Black holes are extremely massive and compact objects found in the Universe, that exert strong gravitational pull on neighbouring stars and on the gas disks that surround them. This effect on neighbouring bodies is, in fact, the only evidence for their existence, since black holes have never been directly seen. Black holes are believed to play a central role in many astrophysical processes, from the evolution of stars and galaxies to powering active galactic nuclei.
The prevailing paradigm in astrophysics is that the myriad of black holes in the cosmos is well described by just two physical properties: mass and angular momentum (a measure of its amount of rotation). This paradigm was summarised in 1971 by the physicist John Wheeler as “Black holes have no-hair” – a mantra that has stood the test of time.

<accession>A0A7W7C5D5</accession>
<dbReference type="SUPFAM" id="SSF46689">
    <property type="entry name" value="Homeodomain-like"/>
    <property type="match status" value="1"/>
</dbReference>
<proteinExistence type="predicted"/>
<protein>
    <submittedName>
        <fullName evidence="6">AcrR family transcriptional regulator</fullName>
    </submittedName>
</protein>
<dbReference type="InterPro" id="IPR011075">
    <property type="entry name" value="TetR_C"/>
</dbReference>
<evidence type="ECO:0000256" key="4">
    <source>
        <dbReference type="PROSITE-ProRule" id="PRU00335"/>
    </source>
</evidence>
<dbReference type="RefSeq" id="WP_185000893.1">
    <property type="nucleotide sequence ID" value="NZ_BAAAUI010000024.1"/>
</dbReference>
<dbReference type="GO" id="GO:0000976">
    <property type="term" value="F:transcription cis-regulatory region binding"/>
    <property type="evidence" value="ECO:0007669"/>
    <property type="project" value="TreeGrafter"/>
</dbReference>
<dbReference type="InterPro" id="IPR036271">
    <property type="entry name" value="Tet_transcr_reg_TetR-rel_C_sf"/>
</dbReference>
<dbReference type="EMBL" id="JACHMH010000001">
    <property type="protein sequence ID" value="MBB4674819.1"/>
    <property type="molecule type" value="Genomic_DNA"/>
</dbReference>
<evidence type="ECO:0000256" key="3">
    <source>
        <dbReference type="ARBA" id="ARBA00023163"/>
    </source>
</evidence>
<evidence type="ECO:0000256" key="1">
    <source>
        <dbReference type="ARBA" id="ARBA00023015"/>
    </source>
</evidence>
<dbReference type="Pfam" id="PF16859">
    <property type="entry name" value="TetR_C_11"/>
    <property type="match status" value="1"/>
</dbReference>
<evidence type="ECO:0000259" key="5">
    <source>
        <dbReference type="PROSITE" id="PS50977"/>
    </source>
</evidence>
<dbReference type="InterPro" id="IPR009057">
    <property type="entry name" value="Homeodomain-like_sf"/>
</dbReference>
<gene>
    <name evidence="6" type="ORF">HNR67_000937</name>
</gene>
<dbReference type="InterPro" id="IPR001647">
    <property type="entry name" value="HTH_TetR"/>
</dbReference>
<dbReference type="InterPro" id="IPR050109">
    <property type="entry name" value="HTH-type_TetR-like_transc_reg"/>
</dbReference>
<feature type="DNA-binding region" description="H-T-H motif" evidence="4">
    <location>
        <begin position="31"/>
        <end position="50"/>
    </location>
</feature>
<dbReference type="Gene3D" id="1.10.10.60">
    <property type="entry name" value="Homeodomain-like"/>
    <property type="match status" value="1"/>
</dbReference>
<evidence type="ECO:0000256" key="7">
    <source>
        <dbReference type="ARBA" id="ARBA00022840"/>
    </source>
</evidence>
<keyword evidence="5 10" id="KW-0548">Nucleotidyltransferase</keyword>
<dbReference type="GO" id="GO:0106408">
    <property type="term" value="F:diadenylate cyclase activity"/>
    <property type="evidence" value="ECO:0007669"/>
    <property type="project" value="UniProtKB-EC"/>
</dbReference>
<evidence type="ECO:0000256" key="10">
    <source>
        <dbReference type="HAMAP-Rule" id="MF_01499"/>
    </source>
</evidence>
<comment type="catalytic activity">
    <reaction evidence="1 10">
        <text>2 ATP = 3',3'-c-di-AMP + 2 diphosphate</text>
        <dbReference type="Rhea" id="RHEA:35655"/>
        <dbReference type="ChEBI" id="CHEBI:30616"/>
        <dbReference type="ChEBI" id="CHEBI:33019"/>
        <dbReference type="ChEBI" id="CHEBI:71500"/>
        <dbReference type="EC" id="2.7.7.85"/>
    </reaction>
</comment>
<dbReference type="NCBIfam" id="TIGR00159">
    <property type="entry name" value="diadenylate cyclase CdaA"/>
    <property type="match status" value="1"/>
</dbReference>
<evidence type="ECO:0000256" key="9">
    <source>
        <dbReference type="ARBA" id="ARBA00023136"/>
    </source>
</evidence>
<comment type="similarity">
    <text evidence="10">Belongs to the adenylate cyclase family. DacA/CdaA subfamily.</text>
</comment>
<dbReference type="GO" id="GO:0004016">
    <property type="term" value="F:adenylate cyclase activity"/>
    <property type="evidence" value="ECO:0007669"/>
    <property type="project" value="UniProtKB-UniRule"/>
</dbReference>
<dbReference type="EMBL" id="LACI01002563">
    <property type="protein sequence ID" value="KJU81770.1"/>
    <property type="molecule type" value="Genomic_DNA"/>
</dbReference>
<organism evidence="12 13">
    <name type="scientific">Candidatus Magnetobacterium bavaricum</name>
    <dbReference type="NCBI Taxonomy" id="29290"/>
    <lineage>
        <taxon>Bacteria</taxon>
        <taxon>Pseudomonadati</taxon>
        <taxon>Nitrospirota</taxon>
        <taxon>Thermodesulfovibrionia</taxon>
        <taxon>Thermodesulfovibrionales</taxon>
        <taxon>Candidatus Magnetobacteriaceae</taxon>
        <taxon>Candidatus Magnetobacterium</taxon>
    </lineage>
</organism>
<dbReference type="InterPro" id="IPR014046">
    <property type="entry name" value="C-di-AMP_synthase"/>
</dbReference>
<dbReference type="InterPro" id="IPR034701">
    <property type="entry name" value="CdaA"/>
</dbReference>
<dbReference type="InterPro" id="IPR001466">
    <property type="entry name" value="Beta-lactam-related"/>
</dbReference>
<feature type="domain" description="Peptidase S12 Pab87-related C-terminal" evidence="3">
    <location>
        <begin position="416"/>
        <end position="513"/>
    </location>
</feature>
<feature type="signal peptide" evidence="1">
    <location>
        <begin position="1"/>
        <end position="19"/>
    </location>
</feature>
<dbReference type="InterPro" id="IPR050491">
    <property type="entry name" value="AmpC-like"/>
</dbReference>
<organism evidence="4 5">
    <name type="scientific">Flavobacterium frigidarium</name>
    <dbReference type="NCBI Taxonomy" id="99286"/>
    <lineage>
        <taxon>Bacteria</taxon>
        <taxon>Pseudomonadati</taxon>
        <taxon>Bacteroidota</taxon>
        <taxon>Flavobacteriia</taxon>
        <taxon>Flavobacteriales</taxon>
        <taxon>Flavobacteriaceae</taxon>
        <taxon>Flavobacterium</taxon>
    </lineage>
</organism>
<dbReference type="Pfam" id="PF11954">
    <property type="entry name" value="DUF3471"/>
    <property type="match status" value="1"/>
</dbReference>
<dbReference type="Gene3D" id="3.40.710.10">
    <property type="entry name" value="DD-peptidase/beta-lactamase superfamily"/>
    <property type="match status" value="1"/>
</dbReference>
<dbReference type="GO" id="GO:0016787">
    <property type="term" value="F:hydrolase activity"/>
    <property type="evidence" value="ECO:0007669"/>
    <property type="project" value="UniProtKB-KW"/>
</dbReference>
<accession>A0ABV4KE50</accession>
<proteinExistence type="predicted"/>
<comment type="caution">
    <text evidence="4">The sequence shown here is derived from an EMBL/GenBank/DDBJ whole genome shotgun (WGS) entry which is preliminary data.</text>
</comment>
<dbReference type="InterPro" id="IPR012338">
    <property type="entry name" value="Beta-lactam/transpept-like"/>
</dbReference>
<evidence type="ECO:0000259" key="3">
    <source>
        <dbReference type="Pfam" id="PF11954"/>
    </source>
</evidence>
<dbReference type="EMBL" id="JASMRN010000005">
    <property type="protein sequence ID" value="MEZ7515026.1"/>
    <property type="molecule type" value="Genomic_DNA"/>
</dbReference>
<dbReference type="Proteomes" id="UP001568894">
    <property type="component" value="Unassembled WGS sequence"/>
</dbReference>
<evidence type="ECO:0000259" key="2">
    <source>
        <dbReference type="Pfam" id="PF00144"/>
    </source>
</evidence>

But University of Aveiro physicists Carlos Herdeiro and Eugen Radu, a 2012 FCT Investigator, have unveiled a mechanism whereby some types of matter may create “hairy” black holes. This new type of black hole is predicted to have very different physical properties to the conventional ones; a prediction that may be verified through astrophysical observations of the interactions between black holes and the gas that surrounds them or their neighbouring stars.